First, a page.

Joplin’s 28 city-owned buildings are largely in excellent, good, or fair condition, but an extensive overhaul of a building is in need of, according to the architects.
In a preliminary report to the City Council at a recent meeting, a regulatory plan was outlined which establishes an inventory of the city’s buildings and their conditions and the interventions that could be carried out to accommodate the current functions.
Of the 28 buildings, 12 are in excellent condition, three are classified as good and 13 are listed in the fair category.
A rating of fair means they are considered to be in normal condition but need remodeling or repairs to suit current use. None of the city’s structures were found to be poor or understaffed, said Kelly Stindt, of SFS Architecture in Kansas City. Both Stindt and another SFS principal adviser, Kwame Smith, worked on the city-commissioned report and gave the council presentation.
Two heavily used buildings rated as Fair are City Hall, 602 S. Main St., which houses many city offices and boardrooms; and the Donald E. Clark Public Safety and Justice Center at 303 E. Third St.
The Third Street downtown, which houses the main police station, main fire station, municipal courthouse and city attorney offices, is in need of a major renovation to add necessary space and improve safety features and the prison, the architects discussed at the recent council meeting. Additionally, a Police Department Storage Barn on the grounds of the Justice Building is also considered fair.
A list of the top 20 needs of these two buildings focuses on the repair or replacement of heating and air, electrical, plumbing and water systems that are expected to be done within five years, according to the report.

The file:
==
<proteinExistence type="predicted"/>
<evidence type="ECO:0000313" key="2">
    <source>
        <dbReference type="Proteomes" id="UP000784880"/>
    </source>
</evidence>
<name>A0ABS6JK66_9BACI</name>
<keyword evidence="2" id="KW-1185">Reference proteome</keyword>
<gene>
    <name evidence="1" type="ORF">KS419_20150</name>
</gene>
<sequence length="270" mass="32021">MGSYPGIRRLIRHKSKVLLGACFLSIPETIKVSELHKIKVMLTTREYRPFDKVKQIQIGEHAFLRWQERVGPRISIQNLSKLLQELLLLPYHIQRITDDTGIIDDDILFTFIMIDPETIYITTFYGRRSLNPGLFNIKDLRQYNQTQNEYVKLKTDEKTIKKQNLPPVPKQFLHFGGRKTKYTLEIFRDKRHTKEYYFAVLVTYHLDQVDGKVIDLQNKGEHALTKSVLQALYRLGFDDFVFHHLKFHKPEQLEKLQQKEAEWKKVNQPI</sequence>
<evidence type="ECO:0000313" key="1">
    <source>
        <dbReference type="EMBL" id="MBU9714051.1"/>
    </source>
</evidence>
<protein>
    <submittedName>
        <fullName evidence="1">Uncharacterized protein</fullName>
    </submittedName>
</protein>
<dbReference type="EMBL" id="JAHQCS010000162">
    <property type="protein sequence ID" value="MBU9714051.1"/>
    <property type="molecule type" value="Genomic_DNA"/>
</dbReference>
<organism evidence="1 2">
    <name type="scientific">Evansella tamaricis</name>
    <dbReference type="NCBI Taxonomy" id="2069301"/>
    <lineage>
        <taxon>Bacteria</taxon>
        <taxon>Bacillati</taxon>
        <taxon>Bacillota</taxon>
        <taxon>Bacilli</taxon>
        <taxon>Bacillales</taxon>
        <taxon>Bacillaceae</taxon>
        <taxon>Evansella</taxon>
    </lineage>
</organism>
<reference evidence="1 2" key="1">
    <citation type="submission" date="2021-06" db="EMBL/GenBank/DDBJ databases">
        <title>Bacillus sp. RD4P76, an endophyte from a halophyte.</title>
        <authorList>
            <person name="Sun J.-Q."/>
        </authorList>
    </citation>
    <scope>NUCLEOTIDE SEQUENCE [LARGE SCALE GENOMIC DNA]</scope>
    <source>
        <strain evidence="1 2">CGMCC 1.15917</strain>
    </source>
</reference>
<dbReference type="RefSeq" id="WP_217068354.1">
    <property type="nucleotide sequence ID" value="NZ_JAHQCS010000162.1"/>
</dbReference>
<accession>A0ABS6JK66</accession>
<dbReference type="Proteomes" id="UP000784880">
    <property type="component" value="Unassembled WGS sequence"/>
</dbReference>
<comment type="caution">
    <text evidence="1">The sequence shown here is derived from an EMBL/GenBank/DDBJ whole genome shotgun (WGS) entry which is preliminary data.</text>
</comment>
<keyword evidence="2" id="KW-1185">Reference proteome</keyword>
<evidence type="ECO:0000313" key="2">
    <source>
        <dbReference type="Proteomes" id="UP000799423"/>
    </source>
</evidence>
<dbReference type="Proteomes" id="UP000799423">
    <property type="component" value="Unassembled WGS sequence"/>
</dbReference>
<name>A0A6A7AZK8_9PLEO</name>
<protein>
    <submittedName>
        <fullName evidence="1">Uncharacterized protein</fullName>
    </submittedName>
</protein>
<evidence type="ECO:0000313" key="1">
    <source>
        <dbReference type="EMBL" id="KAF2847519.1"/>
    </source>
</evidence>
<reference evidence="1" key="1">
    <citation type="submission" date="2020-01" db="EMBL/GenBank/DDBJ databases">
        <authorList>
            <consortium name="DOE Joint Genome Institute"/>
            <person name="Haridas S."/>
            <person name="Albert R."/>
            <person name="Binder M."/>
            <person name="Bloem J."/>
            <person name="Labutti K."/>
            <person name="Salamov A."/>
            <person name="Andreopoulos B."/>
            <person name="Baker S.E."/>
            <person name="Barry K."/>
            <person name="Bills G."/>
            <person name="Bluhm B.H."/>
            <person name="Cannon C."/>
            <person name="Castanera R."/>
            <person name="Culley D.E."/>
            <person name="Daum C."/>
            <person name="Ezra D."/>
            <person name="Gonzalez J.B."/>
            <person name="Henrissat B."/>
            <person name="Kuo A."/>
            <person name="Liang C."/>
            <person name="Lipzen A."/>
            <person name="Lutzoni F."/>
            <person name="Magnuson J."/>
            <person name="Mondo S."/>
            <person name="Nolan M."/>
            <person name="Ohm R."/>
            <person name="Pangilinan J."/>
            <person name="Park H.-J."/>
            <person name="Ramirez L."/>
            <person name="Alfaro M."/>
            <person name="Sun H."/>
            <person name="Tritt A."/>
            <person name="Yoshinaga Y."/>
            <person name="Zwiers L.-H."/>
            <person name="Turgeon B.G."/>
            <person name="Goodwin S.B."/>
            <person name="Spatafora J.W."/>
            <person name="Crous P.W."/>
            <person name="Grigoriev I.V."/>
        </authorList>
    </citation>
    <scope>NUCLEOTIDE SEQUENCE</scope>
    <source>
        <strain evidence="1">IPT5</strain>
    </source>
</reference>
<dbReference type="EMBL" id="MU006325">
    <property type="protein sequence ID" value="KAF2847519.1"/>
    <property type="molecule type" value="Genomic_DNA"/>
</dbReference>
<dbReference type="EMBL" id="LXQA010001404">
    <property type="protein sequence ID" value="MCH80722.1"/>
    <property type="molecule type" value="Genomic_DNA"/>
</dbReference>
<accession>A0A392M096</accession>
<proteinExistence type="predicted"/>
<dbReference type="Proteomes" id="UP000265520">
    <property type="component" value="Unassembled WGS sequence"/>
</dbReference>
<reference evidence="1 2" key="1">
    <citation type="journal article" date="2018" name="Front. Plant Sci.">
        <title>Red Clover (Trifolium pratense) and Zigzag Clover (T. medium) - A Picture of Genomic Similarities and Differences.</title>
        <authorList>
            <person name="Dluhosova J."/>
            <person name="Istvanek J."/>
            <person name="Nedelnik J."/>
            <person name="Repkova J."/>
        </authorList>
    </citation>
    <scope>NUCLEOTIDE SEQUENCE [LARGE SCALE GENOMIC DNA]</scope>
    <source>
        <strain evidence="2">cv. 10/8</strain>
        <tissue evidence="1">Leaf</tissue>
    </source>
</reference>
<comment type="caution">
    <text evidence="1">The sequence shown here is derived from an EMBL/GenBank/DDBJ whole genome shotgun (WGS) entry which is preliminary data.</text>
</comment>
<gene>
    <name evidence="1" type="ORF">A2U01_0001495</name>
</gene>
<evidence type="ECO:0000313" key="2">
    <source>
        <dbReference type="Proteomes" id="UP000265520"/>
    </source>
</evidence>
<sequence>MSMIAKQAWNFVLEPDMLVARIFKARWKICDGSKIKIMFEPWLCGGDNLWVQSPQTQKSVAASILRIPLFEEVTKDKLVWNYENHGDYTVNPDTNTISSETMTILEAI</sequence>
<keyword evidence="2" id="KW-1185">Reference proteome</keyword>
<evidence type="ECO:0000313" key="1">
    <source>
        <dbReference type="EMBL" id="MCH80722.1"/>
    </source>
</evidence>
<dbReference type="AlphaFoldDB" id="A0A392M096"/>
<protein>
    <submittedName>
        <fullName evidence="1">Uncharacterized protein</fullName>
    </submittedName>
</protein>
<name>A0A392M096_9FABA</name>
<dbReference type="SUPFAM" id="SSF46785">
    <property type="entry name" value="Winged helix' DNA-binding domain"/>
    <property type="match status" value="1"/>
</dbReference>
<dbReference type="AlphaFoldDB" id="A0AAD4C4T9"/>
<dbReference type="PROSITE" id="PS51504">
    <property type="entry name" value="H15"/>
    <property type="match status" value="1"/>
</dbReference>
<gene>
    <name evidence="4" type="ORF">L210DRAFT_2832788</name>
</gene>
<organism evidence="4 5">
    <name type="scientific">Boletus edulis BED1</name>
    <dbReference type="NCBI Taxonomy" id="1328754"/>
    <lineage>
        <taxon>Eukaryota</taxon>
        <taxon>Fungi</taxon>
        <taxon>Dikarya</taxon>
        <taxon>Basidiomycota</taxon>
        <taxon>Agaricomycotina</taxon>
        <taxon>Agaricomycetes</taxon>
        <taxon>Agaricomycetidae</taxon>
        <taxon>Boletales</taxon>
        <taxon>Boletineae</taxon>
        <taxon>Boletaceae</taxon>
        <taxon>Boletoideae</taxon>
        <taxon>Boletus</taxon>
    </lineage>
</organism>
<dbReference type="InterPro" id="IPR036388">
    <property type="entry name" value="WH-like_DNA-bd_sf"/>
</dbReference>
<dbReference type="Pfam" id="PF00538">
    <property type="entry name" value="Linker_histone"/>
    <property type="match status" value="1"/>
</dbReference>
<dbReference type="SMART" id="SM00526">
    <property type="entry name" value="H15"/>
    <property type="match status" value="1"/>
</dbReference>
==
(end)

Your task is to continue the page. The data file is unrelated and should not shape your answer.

The justice center needs
Renovations are needed in both buildings, although a large number of capital projects to reconfigure and expand the Third Street building are detailed. The report lists seven remodel and add-on options ranging from $29 million to $35 million on the low end to $45 million to $48 million.
One particular need, the consultants said, is an addition for firefighters. The current station garage and shop for storing and maintaining fire trucks are not large or tall enough for today’s fire engines.
“We will do a space analysis to come up with future needs and conceptual options and follow up on refining those options to select which one is the preferred or best option going forward and providing documentation for that particular option,” said Stindt, of recommendations in the Third Street building.
It was built 55 years ago and originally also served as the town hall with a police and municipal court wing to the east and fire department to the west.
The prison has challenges and needs to be remodeled to have more space. Up-to-date security features are also needed in all different areas of the downtown justice department, the council was told.
Questionnaires were sent to those who work at City Hall and the Justice Center to provide their assessments of what works in the buildings and what is needed. This will lead to final recommendations on what needs to be done and a full report will be provided to city officials later, the council was told.
Also listed as righteous are Joplin Department of Health, 321 E. Fourth St.; Fire station no. 3 at 2717 E. Newman Road; Fire station no. 5 at 3223 S. Texas Ave.; the old General Aviation Terminal and Airport Fire Barn, both on Dennis Weaver Drive and Missouri Highway 171 at Joplin Regional Airport; the MAPS trolley storage centre; and another MAPS and Vehicle Building. Additionally, the fifth street and kentucky avenue fifth street and kentucky avenue building is listed, as are the public works department sign shop and central garage.
Chad Greer, principal of CGA Architects, 716 S. Main St., outlined work that could be done to update City Hall. In addition to a plan already approved by the council to remodel the northwest corner of the first floor as offices for a neighborhood improvement staff, light renovations are expected to be performed at the offices of the Convention and Visitors Bureau at the corner northeast of the main floor.
In addition, a ceiling should be installed above the human resources department offices, which are open to the main first-floor ceiling and do not protect confidential discussions, Greer said.
A reorganization of the second floor offices of the city manager and the public information office is recommended. The third floor needs additional workspace for the city’s computer offices, and the accounting department needs more space. On the fifth floor, where the boardrooms are located along with a boardroom and larger meeting room, there should be flexible space for boardroom, press conferences and additional meeting space.
Dan Johnson, director of public works, described the initial report’s findings as “some good options to consider” for planning.